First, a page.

Read More at the News Herald:
http://www.newsherald.com/news/government/city-won-t-open-600-year-time-capsule-1.157630

 
Seattle - Sundial Capital of North America Print
Posted: Thursday, 16 May 2013 22:37

Read The Seattle Times article of May 14, 2013: http://seattletimes.com/html/localnews/2020985468_sundialxml.html

nass_news_2013_may_Sullivan_DialIn the May 14, 2013 edition of The Seattle Times University of Washington professor Woody Sullivan was honored as ‘Mr. Sundial’ for his persistence in declaring Seattle as the Sundial Capital of North America. Dr. Sullivan has worked on more than a dozen dials in Seattle, including the large 20x30 foot vertical dial on southwest wall of the Physics and Astronomy building at UW and the elegant 11x17 foot reflection sundial painted on the ceiling of his garage at N 47° 41.232, W 122° 21.562.  A small circular mirror outside the south facing window reflects a spot of light onto the ceiling.

The reflection sundial was a labor of love taking over 3 years to create.  Woody marked over 700 locations on the ceiling that allowed him to draw the local solar time, dates, hours of daylight, solar azimuth and altitude, analemma, and even hours to dawn.  And being a radio astronomer, he marked the transit sidereal time for two radio sources.  The dial was painted with marvelous beauty by a local mural artist, Jim Noonan.  The sundial is very personal to Woody, showing time marks for the date he married to the birthdays of himself, his wife, and two daughters.  The zodiac painted along the ecliptic has a local touch, representing Pisces by a pair of sockeye; Cancer by a Dungeness crab; and Capricorn as a mountain goat. There is even a compass rose.

nass_news_2013_may_UW_dialFred Sawyer, president of the North American Sundial Society (NASS) is quoted by Erik Lacitis, Seattle Times staff reporter, saying “it’s likely true that Sullivan’s garage sundial is one of the best in North America.”  When the NASS visited Seattle for the 2011 annual sundial conference, they visited Woody’s Reflection Dial and a marker was added to it for the date and time of itsofficial dial dedication held on Saturday 22 August 2011. “We toasted the sundial with an appropriate wine, ‘Wehlener Sonnenuhr’ by Joh. Hos. Prum, the fine Mosel Kabinett from the German vineyard with a large vertical sundial.” said Roger Bailey, the society’s secretary.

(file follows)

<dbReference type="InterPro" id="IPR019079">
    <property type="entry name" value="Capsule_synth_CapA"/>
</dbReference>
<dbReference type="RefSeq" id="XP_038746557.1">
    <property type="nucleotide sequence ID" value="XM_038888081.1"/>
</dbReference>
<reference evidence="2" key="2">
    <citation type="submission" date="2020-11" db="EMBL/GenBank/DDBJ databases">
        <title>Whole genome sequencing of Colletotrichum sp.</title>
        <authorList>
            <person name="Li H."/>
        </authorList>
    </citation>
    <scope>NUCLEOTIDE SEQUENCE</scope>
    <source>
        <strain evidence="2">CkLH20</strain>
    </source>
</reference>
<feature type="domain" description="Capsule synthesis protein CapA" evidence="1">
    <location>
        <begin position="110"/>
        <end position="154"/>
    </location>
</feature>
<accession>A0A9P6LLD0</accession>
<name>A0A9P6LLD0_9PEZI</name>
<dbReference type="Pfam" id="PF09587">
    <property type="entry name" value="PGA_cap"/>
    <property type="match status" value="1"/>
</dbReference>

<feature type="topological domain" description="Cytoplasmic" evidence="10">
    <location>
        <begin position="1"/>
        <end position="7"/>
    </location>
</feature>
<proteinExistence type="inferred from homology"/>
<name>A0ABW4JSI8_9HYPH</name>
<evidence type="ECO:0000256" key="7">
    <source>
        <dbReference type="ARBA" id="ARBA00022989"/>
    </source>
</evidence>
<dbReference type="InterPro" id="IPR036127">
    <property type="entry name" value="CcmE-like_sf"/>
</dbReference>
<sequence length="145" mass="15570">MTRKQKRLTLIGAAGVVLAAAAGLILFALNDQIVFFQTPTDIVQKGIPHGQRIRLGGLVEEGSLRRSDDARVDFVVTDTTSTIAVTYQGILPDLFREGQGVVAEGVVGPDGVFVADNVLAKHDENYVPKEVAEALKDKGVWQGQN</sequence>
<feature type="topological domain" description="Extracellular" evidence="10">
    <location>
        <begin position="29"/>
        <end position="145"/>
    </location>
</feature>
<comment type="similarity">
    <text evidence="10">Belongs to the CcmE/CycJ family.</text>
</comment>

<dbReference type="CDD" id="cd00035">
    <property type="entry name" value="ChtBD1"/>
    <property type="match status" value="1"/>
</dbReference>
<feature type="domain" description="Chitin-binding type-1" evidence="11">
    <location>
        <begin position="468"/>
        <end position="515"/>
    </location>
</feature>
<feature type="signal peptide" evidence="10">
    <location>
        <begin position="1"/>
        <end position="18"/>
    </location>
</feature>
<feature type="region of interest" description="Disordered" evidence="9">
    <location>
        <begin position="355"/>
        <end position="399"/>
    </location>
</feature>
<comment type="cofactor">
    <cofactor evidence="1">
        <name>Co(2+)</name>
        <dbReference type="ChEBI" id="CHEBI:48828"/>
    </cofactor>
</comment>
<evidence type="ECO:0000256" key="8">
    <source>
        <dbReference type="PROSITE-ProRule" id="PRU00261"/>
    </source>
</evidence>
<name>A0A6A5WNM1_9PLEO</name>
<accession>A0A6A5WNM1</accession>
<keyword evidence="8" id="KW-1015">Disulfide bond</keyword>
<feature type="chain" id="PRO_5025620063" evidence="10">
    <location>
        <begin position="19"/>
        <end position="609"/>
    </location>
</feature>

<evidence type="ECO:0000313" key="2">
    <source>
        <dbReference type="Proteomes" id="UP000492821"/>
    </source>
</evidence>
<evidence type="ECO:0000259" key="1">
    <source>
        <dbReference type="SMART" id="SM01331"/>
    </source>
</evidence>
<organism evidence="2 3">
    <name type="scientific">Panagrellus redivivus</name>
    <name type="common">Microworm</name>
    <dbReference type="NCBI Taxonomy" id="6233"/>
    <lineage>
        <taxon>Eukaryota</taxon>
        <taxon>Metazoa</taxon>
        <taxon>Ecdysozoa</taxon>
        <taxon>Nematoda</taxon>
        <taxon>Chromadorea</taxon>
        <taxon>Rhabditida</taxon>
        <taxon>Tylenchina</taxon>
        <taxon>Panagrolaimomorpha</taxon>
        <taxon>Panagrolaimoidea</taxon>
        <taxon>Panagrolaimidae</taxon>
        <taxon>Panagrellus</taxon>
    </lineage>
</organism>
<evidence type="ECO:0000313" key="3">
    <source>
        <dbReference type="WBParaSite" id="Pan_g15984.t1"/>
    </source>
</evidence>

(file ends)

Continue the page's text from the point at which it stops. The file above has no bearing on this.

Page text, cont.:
Among Dr. Sullivan’s accomplishments in the world of sundials began in the early 1990’s when the University of Washington’s Physics and Astronomy Building was being designed.  He suggested a large vertical (southwest declining) sundial.  The dial was completed in 1994 and Woody was hooked. He also helped design sundials used on the Mars exploration rovers Sprit and Opportunity that landed ion the Martian surface in 2004.  A campaign to build sundials all around our world ensued with the motto “Two Worlds One Sun”.  [photos from NASS]

 
Building Gone - Dial Lives On Print
Posted: Thursday, 18 April 2013 10:35
nass_news_2013_apr_Bracewell_Dial1
[photo courtesy of Kathleen Gust, Terman Engineering Library, Stanford Univ]

In 1995 Professor Emeritus Bracewell designed a vertical declining dial for the south face of the Terman Engineering Building at his Stanford University home campus in Palo Alto. But the building was torn down in 2011 and by March 2012 nothing but landscaping of the new Terman Park remained.  Fortunately Prof. Ronald Bracewell’s sundial once again casts its solar time on the south wall of the Stanford Jen-Hsun Huang Engineering Center.  Both the Huang and old Terman building have similar south-south-west alignments allowing the dial to be remounted without adjustment. [http://library.stanford.edu/blogs/stanford-libraries-blog/2013/04/sundial-returns-engineering-center].